I had so much fun with my Sony Nex-5 plus old Nikkor lenses that I started to look for old Nikkors on eBay. To check which were the best ones for image quality and bokeh etc, I looked for sources of advice and reviews on the web. The self-styled ‘most widely read photo site on the web’ (if not actually true, its certainly in the top 5), and mecca for Nikon fans, www.kenrockwell.com seemed the best source, and while I was looking I couldn’t help noticing that he rated the (then) new Nikon D7000 extremely highly. So long story short, I bought one, partly to use with my late departed friend’s Nikkor lenses, and partly to use as a ‘real’ camera, to supplement the snazzy toy that the Nex-5 was reputed to be. I took them both to Cape Town to compare ease of use, and image quality.
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These photos were taken with the D7000 and are of the incredible Cape Argus bike race. This is the largest timed event in the world (so the S. Africans claim), and at 30-35,000 riders it must be close to that. The race goes past the end of our road, and I’ve always been tempted to have a go. In fact I did have an entry for it last year. My daughter’s decison to get married put paid to that, and in truth, for someone of my vintage this is a race probably better observed than participated in. It’s a 109 km loop, round the tip of Cape Point and back to Cape Town. The cut-off time is 7 hours, and that implies an average speed of 15.5 kph. This may seem do-able, but the Table Mountain range gets in the way, along with the often pulverizingly strong cape point winds. And 7 hours in a racing saddle implies a very sore ar*e at the end.
When the riders get to our neck of the woods they have 30km to go, and two long hard climbs – the first of which is up Chapman’s Peak Drive – a fantastically scenic road that runs above our house. This first snap was with the D7000 and the 18-200mm DX lens (as with all specific photo posts, click on the image to get more viewing options). It was taken from Chapman’s peak itself, maybe 150m above the riders. I took the Nikon up there partly to test whether it was a practical option for taking on mountain treks. In principle, a clever shoulder strap, and the very compact zoom lens may have made it a usable option. In practice, it was a mess. The zoom lens always extended to full length when in the downward position, and the camera body and lens was then easily knocked. But for landscape or sports photography, where you don’t have to scramble around it’s great.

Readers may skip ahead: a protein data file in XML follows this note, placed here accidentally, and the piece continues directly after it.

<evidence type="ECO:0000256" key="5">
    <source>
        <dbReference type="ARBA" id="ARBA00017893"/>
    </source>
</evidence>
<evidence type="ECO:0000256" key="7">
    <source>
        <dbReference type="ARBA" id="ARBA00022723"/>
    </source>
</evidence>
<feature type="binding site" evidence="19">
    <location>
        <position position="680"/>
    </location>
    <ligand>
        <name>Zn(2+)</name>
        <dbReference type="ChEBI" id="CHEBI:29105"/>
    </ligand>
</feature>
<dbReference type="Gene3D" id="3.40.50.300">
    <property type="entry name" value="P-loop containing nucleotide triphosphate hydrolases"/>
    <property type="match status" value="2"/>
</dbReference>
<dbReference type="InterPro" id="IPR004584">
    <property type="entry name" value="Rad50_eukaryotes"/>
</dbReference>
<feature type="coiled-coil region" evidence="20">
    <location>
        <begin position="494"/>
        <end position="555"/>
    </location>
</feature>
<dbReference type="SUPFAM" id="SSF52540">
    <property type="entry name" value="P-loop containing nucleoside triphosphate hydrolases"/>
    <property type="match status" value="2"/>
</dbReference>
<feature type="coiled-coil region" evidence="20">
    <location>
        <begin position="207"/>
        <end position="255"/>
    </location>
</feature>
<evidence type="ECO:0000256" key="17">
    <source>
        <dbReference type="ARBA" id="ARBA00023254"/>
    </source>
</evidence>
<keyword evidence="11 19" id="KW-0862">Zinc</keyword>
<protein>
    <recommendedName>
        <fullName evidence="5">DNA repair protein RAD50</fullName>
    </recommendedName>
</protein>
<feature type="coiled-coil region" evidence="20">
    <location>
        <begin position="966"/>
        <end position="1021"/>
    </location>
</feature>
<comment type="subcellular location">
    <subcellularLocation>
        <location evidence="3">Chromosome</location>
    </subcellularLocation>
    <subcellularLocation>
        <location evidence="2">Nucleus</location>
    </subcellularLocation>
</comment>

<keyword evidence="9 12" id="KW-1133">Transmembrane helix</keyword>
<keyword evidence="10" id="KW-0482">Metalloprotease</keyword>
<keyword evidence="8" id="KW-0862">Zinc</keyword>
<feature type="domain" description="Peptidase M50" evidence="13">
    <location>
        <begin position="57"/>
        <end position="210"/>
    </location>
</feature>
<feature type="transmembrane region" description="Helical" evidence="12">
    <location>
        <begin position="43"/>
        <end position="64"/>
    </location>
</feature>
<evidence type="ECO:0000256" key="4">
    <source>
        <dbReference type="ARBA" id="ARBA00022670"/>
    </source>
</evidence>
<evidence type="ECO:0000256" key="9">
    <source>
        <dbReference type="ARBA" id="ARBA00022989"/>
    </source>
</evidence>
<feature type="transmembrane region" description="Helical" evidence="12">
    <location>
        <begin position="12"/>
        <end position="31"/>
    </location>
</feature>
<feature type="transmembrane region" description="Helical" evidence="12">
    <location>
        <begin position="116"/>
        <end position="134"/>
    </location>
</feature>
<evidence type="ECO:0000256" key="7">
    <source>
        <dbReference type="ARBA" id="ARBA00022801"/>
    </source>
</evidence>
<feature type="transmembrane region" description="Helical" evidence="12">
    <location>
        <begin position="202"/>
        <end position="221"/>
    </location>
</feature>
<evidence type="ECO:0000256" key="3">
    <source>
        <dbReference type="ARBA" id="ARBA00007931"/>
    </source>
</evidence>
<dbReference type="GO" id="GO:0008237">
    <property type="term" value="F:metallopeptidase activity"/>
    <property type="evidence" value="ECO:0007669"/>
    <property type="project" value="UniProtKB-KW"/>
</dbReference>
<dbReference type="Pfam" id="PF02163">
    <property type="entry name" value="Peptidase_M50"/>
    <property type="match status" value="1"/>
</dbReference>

The next 3 were taken from the end of our road, just as the road begins to climb, and the riders have to work at it. I was experimenting here with keeping the rider in focus but with the background blurred and in motion to emphasise speed, and also the expression of effort on their faces (click individually on each to see them fit-to-screen). [nggallery id=3]The fast and accurate focus of the Nikon, plus it’s excellent lenses really gives it the edge for this kind of shot. Still a bl**dy pain to lug around though.